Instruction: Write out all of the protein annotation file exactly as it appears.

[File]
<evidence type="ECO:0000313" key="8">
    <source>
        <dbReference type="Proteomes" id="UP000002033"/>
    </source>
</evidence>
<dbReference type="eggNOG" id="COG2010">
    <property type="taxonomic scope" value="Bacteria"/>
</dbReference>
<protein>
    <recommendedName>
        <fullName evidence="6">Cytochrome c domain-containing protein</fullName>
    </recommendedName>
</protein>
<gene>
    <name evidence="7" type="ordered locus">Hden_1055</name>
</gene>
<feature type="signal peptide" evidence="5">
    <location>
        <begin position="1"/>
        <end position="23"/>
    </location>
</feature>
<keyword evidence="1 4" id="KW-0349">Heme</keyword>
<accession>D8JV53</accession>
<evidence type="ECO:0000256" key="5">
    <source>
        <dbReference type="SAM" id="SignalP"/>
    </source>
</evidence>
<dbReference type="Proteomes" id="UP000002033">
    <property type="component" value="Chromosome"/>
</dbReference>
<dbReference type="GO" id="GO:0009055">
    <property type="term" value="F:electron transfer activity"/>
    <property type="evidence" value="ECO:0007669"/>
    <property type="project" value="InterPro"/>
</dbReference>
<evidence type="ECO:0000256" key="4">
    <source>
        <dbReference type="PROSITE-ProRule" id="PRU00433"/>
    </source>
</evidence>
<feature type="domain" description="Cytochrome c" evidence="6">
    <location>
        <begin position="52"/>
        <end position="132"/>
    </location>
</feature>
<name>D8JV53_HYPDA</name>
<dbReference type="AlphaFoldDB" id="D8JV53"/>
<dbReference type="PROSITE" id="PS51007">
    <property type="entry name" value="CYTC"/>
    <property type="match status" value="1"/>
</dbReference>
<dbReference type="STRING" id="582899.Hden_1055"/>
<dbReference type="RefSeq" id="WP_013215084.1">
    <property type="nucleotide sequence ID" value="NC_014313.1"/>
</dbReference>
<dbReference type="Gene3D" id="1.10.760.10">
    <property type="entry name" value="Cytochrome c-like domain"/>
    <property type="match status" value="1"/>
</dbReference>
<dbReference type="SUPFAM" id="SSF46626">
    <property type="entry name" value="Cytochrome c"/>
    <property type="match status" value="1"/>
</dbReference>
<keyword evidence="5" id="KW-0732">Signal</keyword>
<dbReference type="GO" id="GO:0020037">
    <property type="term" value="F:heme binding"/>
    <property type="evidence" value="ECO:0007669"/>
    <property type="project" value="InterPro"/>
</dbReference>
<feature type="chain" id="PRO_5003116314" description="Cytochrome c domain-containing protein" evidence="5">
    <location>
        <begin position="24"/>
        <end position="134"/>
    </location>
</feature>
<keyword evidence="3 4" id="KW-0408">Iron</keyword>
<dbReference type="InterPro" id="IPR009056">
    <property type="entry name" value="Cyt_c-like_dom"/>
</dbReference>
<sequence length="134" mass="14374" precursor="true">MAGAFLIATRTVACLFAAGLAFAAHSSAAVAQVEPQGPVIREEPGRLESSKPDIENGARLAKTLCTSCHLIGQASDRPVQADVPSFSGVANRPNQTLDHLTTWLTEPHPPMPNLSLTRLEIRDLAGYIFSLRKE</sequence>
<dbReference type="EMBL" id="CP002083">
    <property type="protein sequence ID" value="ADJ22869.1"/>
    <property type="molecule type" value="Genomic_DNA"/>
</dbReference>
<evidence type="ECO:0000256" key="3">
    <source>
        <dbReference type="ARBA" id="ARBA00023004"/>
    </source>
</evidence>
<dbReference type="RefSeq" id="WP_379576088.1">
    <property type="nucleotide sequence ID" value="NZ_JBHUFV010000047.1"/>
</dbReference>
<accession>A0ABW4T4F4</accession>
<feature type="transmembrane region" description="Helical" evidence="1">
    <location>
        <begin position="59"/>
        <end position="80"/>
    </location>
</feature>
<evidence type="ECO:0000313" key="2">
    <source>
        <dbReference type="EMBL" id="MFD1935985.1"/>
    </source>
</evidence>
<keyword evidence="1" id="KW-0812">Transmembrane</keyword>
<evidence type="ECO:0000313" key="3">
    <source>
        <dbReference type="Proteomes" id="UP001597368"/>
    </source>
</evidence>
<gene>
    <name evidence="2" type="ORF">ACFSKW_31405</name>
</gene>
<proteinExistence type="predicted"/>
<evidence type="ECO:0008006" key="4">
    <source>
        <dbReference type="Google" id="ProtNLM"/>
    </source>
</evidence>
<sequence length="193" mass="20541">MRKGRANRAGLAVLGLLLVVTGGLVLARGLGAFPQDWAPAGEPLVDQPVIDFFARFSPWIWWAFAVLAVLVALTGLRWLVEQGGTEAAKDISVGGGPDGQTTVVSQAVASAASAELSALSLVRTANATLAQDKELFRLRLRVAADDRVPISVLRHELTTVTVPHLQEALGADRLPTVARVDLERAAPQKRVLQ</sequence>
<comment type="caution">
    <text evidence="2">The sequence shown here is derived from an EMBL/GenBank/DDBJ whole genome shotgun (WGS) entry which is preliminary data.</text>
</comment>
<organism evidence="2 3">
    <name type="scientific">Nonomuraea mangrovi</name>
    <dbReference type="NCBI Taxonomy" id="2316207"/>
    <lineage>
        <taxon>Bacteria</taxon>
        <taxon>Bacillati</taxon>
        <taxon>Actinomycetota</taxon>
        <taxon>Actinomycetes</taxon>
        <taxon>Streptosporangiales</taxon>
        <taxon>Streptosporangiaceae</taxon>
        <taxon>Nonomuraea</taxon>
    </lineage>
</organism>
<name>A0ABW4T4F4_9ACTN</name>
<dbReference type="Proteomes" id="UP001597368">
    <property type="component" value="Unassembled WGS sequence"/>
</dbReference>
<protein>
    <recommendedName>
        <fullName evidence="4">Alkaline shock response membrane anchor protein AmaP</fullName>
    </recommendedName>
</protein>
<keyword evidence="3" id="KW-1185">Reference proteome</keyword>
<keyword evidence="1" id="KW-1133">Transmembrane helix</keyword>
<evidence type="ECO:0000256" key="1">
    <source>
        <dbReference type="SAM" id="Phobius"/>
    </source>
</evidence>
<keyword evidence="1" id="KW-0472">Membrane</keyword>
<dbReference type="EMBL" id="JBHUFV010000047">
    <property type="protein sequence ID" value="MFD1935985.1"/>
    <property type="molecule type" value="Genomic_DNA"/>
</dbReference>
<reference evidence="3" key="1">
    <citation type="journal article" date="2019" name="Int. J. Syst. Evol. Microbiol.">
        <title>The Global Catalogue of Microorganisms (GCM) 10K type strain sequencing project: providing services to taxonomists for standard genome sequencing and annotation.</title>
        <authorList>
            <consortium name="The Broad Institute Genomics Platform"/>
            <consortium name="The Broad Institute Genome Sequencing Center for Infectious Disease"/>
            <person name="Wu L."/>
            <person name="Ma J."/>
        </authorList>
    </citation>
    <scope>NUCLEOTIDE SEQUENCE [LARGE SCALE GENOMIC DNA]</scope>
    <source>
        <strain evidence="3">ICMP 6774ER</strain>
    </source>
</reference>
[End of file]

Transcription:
<evidence type="ECO:0000313" key="8">
    <source>
        <dbReference type="Proteomes" id="UP000002033"/>
    </source>
</evidence>
<dbReference type="eggNOG" id="COG2010">
    <property type="taxonomic scope" value="Bacteria"/>
</dbReference>
<protein>
    <recommendedName>
        <fullName evidence="6">Cytochrome c domain-containing protein</fullName>
    </recommendedName>
</protein>
<gene>
    <name evidence="7" type="ordered locus">Hden_1055</name>
</gene>
<feature type="signal peptide" evidence="5">
    <location>
        <begin position="1"/>
        <end position="23"/>
    </location>
</feature>
<keyword evidence="1 4" id="KW-0349">Heme</keyword>
<accession>D8JV53</accession>
<evidence type="ECO:0000256" key="5">
    <source>
        <dbReference type="SAM" id="SignalP"/>
    </source>
</evidence>
<dbReference type="Proteomes" id="UP000002033">
    <property type="component" value="Chromosome"/>
</dbReference>
<dbReference type="GO" id="GO:0009055">
    <property type="term" value="F:electron transfer activity"/>
    <property type="evidence" value="ECO:0007669"/>
    <property type="project" value="InterPro"/>
</dbReference>
<evidence type="ECO:0000256" key="4">
    <source>
        <dbReference type="PROSITE-ProRule" id="PRU00433"/>
    </source>
</evidence>
<feature type="domain" description="Cytochrome c" evidence="6">
    <location>
        <begin position="52"/>
        <end position="132"/>
    </location>
</feature>
<name>D8JV53_HYPDA</name>
<dbReference type="AlphaFoldDB" id="D8JV53"/>
<dbReference type="PROSITE" id="PS51007">
    <property type="entry name" value="CYTC"/>
    <property type="match status" value="1"/>
</dbReference>
<dbReference type="STRING" id="582899.Hden_1055"/>
<dbReference type="RefSeq" id="WP_013215084.1">
    <property type="nucleotide sequence ID" value="NC_014313.1"/>
</dbReference>
<dbReference type="Gene3D" id="1.10.760.10">
    <property type="entry name" value="Cytochrome c-like domain"/>
    <property type="match status" value="1"/>
</dbReference>
<dbReference type="SUPFAM" id="SSF46626">
    <property type="entry name" value="Cytochrome c"/>
    <property type="match status" value="1"/>
</dbReference>
<keyword evidence="5" id="KW-0732">Signal</keyword>
<dbReference type="GO" id="GO:0020037">
    <property type="term" value="F:heme binding"/>
    <property type="evidence" value="ECO:0007669"/>
    <property type="project" value="InterPro"/>
</dbReference>
<feature type="chain" id="PRO_5003116314" description="Cytochrome c domain-containing protein" evidence="5">
    <location>
        <begin position="24"/>
        <end position="134"/>
    </location>
</feature>
<keyword evidence="3 4" id="KW-0408">Iron</keyword>
<dbReference type="InterPro" id="IPR009056">
    <property type="entry name" value="Cyt_c-like_dom"/>
</dbReference>
<sequence length="134" mass="14374" precursor="true">MAGAFLIATRTVACLFAAGLAFAAHSSAAVAQVEPQGPVIREEPGRLESSKPDIENGARLAKTLCTSCHLIGQASDRPVQADVPSFSGVANRPNQTLDHLTTWLTEPHPPMPNLSLTRLEIRDLAGYIFSLRKE</sequence>
<dbReference type="EMBL" id="CP002083">
    <property type="protein sequence ID" value="ADJ22869.1"/>
    <property type="molecule type" value="Genomic_DNA"/>
</dbReference>
<evidence type="ECO:0000256" key="3">
    <source>
        <dbReference type="ARBA" id="ARBA00023004"/>
    </source>
</evidence>
<dbReference type="RefSeq" id="WP_379576088.1">
    <property type="nucleotide sequence ID" value="NZ_JBHUFV010000047.1"/>
</dbReference>
<accession>A0ABW4T4F4</accession>
<feature type="transmembrane region" description="Helical" evidence="1">
    <location>
        <begin position="59"/>
        <end position="80"/>
    </location>
</feature>
<evidence type="ECO:0000313" key="2">
    <source>
        <dbReference type="EMBL" id="MFD1935985.1"/>
    </source>
</evidence>
<keyword evidence="1" id="KW-0812">Transmembrane</keyword>
<evidence type="ECO:0000313" key="3">
    <source>
        <dbReference type="Proteomes" id="UP001597368"/>
    </source>
</evidence>
<gene>
    <name evidence="2" type="ORF">ACFSKW_31405</name>
</gene>
<proteinExistence type="predicted"/>
<evidence type="ECO:0008006" key="4">
    <source>
        <dbReference type="Google" id="ProtNLM"/>
    </source>
</evidence>
<sequence length="193" mass="20541">MRKGRANRAGLAVLGLLLVVTGGLVLARGLGAFPQDWAPAGEPLVDQPVIDFFARFSPWIWWAFAVLAVLVALTGLRWLVEQGGTEAAKDISVGGGPDGQTTVVSQAVASAASAELSALSLVRTANATLAQDKELFRLRLRVAADDRVPISVLRHELTTVTVPHLQEALGADRLPTVARVDLERAAPQKRVLQ</sequence>
<comment type="caution">
    <text evidence="2">The sequence shown here is derived from an EMBL/GenBank/DDBJ whole genome shotgun (WGS) entry which is preliminary data.</text>
</comment>
<organism evidence="2 3">
    <name type="scientific">Nonomuraea mangrovi</name>
    <dbReference type="NCBI Taxonomy" id="2316207"/>
    <lineage>
        <taxon>Bacteria</taxon>
        <taxon>Bacillati</taxon>
        <taxon>Actinomycetota</taxon>
        <taxon>Actinomycetes</taxon>
        <taxon>Streptosporangiales</taxon>
        <taxon>Streptosporangiaceae</taxon>
        <taxon>Nonomuraea</taxon>
    </lineage>
</organism>
<name>A0ABW4T4F4_9ACTN</name>
<dbReference type="Proteomes" id="UP001597368">
    <property type="component" value="Unassembled WGS sequence"/>
</dbReference>
<protein>
    <recommendedName>
        <fullName evidence="4">Alkaline shock response membrane anchor protein AmaP</fullName>
    </recommendedName>
</protein>
<keyword evidence="3" id="KW-1185">Reference proteome</keyword>
<keyword evidence="1" id="KW-1133">Transmembrane helix</keyword>
<evidence type="ECO:0000256" key="1">
    <source>
        <dbReference type="SAM" id="Phobius"/>
    </source>
</evidence>
<keyword evidence="1" id="KW-0472">Membrane</keyword>
<dbReference type="EMBL" id="JBHUFV010000047">
    <property type="protein sequence ID" value="MFD1935985.1"/>
    <property type="molecule type" value="Genomic_DNA"/>
</dbReference>
<reference evidence="3" key="1">
    <citation type="journal article" date="2019" name="Int. J. Syst. Evol. Microbiol.">
        <title>The Global Catalogue of Microorganisms (GCM) 10K type strain sequencing project: providing services to taxonomists for standard genome sequencing and annotation.</title>
        <authorList>
            <consortium name="The Broad Institute Genomics Platform"/>
            <consortium name="The Broad Institute Genome Sequencing Center for Infectious Disease"/>
            <person name="Wu L."/>
            <person name="Ma J."/>
        </authorList>
    </citation>
    <scope>NUCLEOTIDE SEQUENCE [LARGE SCALE GENOMIC DNA]</scope>
    <source>
        <strain evidence="3">ICMP 6774ER</strain>
    </source>
</reference>